David Van Biema

David Van Biema is an author at Religion News Service.

All Stories by David Van Biema

Can religious art be taken seriously again? A Q&A with Aaron Rosen

March 9, 2016

(RNS) “Religion and modern art continue to be typecast as mortal enemies,” writes Aaron Rosen. But that may be changing.

Can the greatest religious painter of the 20th century make a comeback?

February 24, 2016

ST. LOUIS (RNS) Rouault’s modernist landmark has mostly faded from view. Today it looks prescient.

NY artist Archie Rand takes on Torah’s 613 commandments

October 29, 2015

(RNS) Painterly engagement with the central texts of Judaism almost doesn’t exist. Except for Archie Rand.

How readers ‘solved’ the mystery of the prayer wheel

May 15, 2015

(RNS) We asked readers how they would say, pray or meditate what we called the Liesborn Prayer Wheel, after the abbey for which the larger book was created. Dozens of readers responded.

A medieval prayer wheel surfaces, but how it was used is anyone’s guess

April 30, 2015

(RNS) It appears to have been ordered up by a woman for women: An abbess in Liesborn, Germany, named Berthildis, had it made for the highborn ladies who had traded the medieval court for her convent.

No dice required: A medieval prayer wheel surfaces, but how it was used is anyone’s guess

April 30, 2015

NEW YORK (RNS) If much of life in the High Middle Ages seems foreign to us, the wheel — along with four others like it that have survived to the present — is a real riddle.

Citing lack of funding, New York’s Museum of Biblical Art to close

April 28, 2015

NEW YORK (RNS) MOBIA’s fate was not a total surprise: The Bible Society, once MOBIA’s sole funder, had been ramping down its support. But the closing nonetheless deeply rattled those who treasured MOBIA as one of the few museums that routinely acknowledged art’s religious context.

David Trobisch lends Green family’s Bible Museum a scholarly edge

April 27, 2015

(RNS) Could the Green family’s Museum of the Bible be more open to dispassionate scholarship than previously assumed? The hiring of David Tobisch might suggest that.

Hobby Lobby’s Green family postpones launch of public school Bible curriculum

July 16, 2014

(RNS) The nonprofit Museum of the Bible, has already poured millions of dollars into developing the courses and hoped to introduce the first textbook in Mustang, Okla., when classes begin later this summer.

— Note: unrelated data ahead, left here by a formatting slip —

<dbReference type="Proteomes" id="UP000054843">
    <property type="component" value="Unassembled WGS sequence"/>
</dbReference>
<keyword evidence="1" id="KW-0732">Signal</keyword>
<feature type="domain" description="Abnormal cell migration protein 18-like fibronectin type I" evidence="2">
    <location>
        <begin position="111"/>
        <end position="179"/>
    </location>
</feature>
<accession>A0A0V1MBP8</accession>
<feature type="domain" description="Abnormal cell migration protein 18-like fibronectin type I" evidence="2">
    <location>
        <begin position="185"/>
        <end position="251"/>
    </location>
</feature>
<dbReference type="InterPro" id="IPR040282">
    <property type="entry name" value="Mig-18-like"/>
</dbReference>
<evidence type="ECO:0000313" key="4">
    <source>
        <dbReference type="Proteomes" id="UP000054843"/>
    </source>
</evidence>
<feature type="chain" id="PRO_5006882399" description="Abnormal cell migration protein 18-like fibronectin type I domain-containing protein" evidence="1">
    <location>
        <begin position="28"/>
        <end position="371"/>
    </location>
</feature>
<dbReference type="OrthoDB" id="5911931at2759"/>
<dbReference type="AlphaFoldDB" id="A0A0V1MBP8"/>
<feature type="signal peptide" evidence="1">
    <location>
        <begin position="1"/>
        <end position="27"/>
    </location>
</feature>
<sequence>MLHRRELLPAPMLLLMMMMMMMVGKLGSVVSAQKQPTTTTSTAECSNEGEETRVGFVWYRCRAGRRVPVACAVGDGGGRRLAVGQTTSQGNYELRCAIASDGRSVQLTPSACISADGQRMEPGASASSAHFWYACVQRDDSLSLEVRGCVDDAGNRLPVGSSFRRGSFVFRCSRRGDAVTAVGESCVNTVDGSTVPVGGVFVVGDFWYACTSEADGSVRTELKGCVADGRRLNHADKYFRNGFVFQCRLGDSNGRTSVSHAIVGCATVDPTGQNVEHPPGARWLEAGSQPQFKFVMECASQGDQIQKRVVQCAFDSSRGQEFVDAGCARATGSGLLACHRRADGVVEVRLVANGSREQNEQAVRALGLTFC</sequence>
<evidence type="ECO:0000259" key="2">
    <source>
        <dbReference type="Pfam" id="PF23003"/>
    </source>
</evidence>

Hobby Lobby’s Steve Green launches a new project: a public school Bible curriculum

April 15, 2014

(RNS) If successful, Steve Green would galvanize the movement to teach the Bible academically in public schools across the nation.

‘Crown jewel’ of American printing fetches $14.2 million in record auction

November 26, 2013

NEW YORK (RNS) One of the 11 surviving copies of the Bay Psalm Book, the first book (and the first book of Scripture) printed in English in America, was sold Tuesday night for the highest price ever recorded for a print book in open sale.

En route to Sotheby’s, Bay Psalm Book traces nation’s seesaw religious history

November 20, 2013

(RNS) The Bay Psalm Book “is for American book collecting what the Guttenberg Bible has been for collecting, period,” said Bill Reese, a major dealer in printed Americana “…Except there are 46 copies of the Guttenberg.”

Mother Teresa as a psalm

September 7, 2012

(RNS) On September 5, 1997, the world mourned when Mother Teresa, whose work with the poorest of the poor made her a global icon, died of a heart ailment at age 87. Five years later, the world did a double take, when a volume of Teresa's private letters revealed that the tireless, smiling nun spent the last 39 years of her life in internal agony. By David Van Biema.

Museum of Biblical Art raises its profile amid array of challenges

June 20, 2012

NEW YORK (RNS) The tiny yet sophisticated Museum of Biblical Art is losing its director, much of its financial lifeline within three years and could lose its home near Lincoln Center. That triple whammy complicates the trustees' task of preserving a vision that didn't exist 20 years ago, but that now seems indispensable. By David Van Biema.

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